We see and hear a lot of handwringing today, but I have to tell you , with all of my affection and the relationships that for many of my colleagues and the relationships I’ve built around the world, and my respect for the jobs that they do, I wouldn’t switch places with one foreign minister in the world, I believe nor would I, frankly, retreat to some illusionary sense of a golden age of the past. There are so many things that are happening in the world that are positive and constructive – massive numbers of people brought into the middle class, diseases being defeated, on the brink of – because of our efforts – a generation being born free of AIDS in Africa. I mean, this is extraordinary.
And there are great opportunities staring us in the face in terms of the energy future and other possibilities – the largest market in the world, frankly.
In the past year, we reached an historic multilateral accord with Iran that has cut off each of that country’s pathways to a nuclear weapon, thereby immediately making the world safer for our allies and for us. And I will note that the general in charge of the Israeli Defenses Forces General Eizenkot just the other day made a speech in which he said that the existential threat to Israel from Iran has been eliminated. That’s the chief of the IDF in Israel saying that himself.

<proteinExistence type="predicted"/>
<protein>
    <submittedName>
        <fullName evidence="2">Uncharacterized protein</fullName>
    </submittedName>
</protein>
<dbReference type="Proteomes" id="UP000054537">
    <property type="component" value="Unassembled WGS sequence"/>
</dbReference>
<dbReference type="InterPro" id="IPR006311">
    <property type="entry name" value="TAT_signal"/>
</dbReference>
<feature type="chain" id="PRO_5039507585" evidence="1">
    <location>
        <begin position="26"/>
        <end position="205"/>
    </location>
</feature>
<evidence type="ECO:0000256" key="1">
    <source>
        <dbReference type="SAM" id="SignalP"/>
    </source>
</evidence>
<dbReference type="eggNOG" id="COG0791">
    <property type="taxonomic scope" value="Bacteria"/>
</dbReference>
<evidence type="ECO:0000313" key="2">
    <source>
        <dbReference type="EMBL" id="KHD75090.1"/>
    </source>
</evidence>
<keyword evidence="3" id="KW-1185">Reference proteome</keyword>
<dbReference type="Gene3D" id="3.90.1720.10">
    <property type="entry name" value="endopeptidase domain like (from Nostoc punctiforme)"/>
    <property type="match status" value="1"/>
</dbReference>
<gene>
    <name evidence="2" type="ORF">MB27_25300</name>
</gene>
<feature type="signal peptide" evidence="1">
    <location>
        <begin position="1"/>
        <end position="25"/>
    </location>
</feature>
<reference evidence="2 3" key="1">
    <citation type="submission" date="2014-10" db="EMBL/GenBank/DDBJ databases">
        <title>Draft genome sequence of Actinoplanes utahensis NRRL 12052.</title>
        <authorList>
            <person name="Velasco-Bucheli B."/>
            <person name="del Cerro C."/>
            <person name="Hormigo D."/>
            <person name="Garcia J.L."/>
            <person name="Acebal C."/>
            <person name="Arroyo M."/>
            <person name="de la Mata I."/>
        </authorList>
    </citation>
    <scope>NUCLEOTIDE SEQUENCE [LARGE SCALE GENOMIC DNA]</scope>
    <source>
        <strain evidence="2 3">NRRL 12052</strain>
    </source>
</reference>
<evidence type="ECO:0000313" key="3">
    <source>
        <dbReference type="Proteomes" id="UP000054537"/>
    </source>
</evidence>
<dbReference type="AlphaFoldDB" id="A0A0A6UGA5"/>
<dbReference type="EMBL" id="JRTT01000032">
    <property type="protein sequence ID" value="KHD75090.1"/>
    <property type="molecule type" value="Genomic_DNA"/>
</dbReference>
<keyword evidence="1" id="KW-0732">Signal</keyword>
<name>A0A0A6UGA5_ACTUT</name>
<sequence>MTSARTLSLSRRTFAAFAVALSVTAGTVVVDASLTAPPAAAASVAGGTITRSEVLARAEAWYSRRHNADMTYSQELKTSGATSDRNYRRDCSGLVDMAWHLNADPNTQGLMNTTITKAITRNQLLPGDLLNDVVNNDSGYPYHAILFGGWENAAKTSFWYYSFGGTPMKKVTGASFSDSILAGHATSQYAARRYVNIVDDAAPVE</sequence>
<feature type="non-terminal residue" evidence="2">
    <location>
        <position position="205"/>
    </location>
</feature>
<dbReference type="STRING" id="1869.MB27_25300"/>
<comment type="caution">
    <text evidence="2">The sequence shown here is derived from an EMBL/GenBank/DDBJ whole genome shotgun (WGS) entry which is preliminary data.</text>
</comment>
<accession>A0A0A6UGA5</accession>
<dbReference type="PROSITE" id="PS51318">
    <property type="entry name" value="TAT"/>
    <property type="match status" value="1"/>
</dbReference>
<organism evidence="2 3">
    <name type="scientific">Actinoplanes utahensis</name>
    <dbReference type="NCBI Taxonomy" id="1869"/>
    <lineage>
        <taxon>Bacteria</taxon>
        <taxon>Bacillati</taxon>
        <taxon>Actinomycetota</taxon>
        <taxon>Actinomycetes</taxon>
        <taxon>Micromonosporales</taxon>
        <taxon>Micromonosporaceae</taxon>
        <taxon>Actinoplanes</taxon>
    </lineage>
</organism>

In Paris in December, we joined governments from more than 190 nations – no easy task to get 190 nations to agree on something – but they approved a comprehensive agreement to curb greenhouse gas emissions and limit the most harmful consequences of climate change. Now we are determined to implement that accord and do everything possible to reduce the carbon pollution and grow economies at the same time. And we believe it is not a choice between one or the other.
Just this month, we officially signed the Trans-Pacific Partnership to ensure a level playing field for American businesses and workers, to reassert U.S. leadership in a region vital to our interests. And it will cut over 18,000 taxes on Americans’ goods that move into that region. We are asking Congress to approve that this year, so we can begin to accrue its benefits as quickly as possible.
In Europe, we are increasing support for our security reassurance initiative. We are increasing it fourfold and giving Russia a clear choice between continued sanctions or meeting its obligations to a sovereign and democratic Ukraine.
In our hemisphere, we are helping Colombia to end the globe’s longest running civil conflict, and we’re aiding our partners in Central America to implement reforms and reduce pressures for illegal migration.